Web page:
They competed for the title Dec. 7-9 on the University of Utah campus along with 15 other high-ranking players in the Utah closed tournament. Stevens won his first four games and drew his fifth game to earn 4.5 points, placing him clearly in the top spot. Nash was knocked out of contention early, losing his first two games and ending up with 2.5 points to finish in seventh place.
Stevens, who is in his early 50s, faced some tough competition, often coming from much younger players. His most difficult game was in the third round against 18-year-old chess-prodigy Alex Gustafson. The game was a long drawn-out battle of will and stamina, but Stevens persevered and was finally able to force Gustafson to resign.
In the fourth round, Stevens faced the only competitor who handed him a loss in last year’s tournament – 2011 Utah co-champion David Vasquez. Determined to win this year, Stevens played a forceful game and beat Vasquez convincingly. Under pressure, Vasquez blundered fairly early in the game, which only lasted for 22 moves.
Stevens only needed to avoid a loss in the fifth round against 21-year-old Bryan Leano to win the championship. Stevens offered a draw early in the game, which Leano accepted. “It would have been nice to have five wins, but it wasn’t worth the risk,” said Stevens.
Nash agrees, and said he believes Stevens has learned from his past mistakes. After Stevens declined a draw offer from Vasquez in the last round in 2011, he went on to lose the game, and the title.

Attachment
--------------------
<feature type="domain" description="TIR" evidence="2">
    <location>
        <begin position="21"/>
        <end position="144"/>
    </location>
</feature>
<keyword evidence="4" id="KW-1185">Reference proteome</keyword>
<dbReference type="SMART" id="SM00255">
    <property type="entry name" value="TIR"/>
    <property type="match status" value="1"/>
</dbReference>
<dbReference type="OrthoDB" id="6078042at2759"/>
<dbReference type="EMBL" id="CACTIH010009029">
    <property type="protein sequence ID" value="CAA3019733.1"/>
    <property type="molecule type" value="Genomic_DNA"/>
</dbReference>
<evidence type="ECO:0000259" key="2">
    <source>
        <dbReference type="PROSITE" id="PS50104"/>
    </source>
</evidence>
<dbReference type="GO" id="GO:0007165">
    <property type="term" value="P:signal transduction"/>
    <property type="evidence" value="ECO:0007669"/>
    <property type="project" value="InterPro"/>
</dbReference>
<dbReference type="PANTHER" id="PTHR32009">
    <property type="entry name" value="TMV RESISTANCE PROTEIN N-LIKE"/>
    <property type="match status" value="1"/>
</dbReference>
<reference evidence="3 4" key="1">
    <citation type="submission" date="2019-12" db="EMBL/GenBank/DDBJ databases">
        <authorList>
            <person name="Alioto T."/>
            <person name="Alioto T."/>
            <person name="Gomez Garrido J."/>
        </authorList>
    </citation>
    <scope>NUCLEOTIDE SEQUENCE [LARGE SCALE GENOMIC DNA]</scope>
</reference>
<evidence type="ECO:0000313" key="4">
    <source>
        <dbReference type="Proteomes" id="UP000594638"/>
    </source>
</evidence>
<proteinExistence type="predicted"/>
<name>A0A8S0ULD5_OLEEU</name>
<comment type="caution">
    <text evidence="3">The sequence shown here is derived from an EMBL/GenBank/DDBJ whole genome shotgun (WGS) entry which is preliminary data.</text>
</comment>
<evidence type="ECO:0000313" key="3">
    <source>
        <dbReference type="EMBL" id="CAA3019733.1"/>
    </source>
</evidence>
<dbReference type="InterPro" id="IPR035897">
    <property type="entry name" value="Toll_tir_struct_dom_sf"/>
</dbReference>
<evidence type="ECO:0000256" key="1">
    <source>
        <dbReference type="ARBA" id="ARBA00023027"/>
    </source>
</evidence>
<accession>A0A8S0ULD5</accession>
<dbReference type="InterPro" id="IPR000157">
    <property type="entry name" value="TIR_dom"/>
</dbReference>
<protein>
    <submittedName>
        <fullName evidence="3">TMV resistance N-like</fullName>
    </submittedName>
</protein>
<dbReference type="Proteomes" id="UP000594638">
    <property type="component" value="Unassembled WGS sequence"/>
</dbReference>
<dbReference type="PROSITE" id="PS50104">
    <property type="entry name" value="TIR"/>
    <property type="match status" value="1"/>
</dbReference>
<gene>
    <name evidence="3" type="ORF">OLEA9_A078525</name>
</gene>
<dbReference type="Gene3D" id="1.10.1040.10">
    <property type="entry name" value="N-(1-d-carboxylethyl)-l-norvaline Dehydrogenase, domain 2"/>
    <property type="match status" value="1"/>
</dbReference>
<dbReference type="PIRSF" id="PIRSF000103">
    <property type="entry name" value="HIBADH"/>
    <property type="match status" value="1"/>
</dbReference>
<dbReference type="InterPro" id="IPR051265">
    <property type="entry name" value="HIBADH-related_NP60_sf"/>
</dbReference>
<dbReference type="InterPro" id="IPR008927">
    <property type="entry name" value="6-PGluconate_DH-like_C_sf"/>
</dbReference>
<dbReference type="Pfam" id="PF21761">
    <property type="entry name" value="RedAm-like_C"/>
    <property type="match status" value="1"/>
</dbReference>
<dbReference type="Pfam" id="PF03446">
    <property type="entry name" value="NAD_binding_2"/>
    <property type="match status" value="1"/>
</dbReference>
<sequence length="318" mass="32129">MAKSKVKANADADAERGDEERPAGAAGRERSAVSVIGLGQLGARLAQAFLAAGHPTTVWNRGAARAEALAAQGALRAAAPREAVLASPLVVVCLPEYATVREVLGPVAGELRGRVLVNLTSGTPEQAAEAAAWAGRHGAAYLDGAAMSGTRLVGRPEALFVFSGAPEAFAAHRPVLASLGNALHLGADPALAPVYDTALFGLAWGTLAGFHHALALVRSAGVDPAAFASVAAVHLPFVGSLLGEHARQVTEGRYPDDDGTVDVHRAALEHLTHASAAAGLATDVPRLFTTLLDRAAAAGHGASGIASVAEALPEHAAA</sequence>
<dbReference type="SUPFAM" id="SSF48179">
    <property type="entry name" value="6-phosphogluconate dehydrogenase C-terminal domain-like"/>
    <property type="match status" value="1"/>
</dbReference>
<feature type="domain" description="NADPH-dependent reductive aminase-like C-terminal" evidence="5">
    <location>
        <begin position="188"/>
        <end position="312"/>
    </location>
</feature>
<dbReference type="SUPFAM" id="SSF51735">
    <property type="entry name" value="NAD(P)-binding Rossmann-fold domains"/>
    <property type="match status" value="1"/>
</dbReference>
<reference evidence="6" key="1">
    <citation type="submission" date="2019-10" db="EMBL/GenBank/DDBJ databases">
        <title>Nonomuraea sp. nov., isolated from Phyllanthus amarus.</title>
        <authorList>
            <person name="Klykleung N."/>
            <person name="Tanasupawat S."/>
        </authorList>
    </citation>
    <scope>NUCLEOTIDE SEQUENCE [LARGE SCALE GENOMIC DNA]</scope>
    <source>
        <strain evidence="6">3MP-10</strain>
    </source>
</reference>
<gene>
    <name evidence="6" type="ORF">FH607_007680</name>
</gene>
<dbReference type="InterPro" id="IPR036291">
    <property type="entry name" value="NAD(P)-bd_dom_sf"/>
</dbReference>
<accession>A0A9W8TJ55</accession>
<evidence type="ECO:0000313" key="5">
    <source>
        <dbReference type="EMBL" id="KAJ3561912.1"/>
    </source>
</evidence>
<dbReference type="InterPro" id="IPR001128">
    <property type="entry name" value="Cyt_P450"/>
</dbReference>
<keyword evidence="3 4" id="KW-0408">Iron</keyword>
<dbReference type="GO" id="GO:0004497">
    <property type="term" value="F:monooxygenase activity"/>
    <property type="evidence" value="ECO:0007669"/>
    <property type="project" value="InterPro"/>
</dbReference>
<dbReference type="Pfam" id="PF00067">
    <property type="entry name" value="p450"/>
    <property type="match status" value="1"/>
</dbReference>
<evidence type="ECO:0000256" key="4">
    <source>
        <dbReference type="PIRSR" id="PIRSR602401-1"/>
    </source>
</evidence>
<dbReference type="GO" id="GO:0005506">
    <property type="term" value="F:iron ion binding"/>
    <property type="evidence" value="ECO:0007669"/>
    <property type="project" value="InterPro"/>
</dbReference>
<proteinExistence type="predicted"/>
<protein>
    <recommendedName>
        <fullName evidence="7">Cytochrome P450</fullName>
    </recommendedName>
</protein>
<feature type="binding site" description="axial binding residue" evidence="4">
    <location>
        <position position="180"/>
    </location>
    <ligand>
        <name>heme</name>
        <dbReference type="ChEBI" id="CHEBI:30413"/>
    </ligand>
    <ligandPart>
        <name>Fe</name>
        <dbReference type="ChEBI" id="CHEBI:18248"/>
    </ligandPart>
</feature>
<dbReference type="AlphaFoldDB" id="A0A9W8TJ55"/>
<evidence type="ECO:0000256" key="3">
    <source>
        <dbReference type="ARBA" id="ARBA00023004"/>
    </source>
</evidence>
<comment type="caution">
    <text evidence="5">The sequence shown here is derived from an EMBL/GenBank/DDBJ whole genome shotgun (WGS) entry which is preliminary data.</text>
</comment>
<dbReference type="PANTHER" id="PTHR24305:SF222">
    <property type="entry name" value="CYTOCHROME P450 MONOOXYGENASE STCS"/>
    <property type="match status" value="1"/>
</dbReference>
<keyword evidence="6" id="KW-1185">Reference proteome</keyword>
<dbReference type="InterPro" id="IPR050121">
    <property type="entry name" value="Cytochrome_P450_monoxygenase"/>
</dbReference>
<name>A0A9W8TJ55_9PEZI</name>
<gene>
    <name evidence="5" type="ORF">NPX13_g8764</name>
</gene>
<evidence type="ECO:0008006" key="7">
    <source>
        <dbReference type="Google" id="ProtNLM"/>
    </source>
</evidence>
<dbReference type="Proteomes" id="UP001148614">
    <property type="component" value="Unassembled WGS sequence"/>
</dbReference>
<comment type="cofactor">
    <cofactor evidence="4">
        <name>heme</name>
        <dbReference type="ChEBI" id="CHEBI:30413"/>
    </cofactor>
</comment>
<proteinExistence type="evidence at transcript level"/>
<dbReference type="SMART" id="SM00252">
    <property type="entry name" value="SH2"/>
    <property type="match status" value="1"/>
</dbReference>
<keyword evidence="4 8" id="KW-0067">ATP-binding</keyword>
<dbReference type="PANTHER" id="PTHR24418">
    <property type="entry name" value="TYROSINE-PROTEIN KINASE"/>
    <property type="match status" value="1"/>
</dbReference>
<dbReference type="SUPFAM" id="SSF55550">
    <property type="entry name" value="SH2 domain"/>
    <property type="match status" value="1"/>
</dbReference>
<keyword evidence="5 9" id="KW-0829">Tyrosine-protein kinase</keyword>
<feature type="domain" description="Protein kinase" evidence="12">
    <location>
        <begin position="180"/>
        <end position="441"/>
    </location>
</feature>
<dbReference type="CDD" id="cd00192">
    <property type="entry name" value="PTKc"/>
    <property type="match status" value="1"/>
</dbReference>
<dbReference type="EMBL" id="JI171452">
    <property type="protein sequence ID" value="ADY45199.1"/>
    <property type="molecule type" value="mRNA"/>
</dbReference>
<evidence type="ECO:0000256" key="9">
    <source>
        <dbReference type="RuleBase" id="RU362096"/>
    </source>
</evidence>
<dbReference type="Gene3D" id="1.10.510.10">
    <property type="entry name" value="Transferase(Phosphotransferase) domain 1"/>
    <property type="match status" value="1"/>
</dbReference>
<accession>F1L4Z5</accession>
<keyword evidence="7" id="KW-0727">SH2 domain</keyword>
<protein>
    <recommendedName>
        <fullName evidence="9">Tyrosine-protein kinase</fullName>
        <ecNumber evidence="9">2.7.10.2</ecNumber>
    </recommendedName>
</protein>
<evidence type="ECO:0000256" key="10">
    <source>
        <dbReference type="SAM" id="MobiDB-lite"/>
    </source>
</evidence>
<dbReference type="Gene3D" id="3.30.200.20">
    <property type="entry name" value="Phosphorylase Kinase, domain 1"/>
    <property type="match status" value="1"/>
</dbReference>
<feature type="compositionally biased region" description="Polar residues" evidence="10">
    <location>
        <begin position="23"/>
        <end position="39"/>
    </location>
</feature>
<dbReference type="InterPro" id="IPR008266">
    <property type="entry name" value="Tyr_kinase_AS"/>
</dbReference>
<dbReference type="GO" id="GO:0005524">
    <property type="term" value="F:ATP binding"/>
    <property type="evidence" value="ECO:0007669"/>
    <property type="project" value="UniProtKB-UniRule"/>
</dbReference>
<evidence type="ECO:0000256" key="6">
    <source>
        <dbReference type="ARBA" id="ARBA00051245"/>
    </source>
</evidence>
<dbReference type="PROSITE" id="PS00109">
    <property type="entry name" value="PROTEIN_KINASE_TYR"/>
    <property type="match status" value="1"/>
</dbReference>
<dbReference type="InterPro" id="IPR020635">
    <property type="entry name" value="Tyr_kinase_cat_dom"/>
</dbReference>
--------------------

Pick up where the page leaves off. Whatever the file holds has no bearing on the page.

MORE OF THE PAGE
“Harold and I should have been state co-champions last year,” said Nash.
The achievement of two Moab residents winning the championship three years in a row is significant, especially considering that the vast majority of expert chess players and clubs are in the Salt Lake City metro area. The two Moab men were able to accomplish the feat by helping each other rise to the top. Nash had little local competition before he met Stevens in 2009 and they began playing each other frequently.
“A friendship was born out of the fact that I was getting clobbered by a better player on a regular basis,” said Nash. “I was very lucky to have Harold move to town when he did because it coincided with the year I took off from work to study chess, and so I was able to play Harold many times a week. That combination is what I owe my own rise in ability to.”
Stevens was also able to hone his chess skills by playing Nash, and the two traveled together to many tournaments in the Southwest, partly to help Stevens gain some experience playing in competitions.
Nash said he is somewhat disappointed by not being able to win the championship again, but the fact that Stevens won made attending the tournament worth it.
“I am very proud of his accomplishment,” said Nash.
As for Stevens, he said he is very happy to have won and thinks it has been a long time in coming.
“I finally got the job done,” he said.
Along with a $150 prize, Stevens won the championship trophy, which is on display at the Wake and Bake Cafe in downtown Moab, where Stevens and Nash have often met to play and analyze their chess games.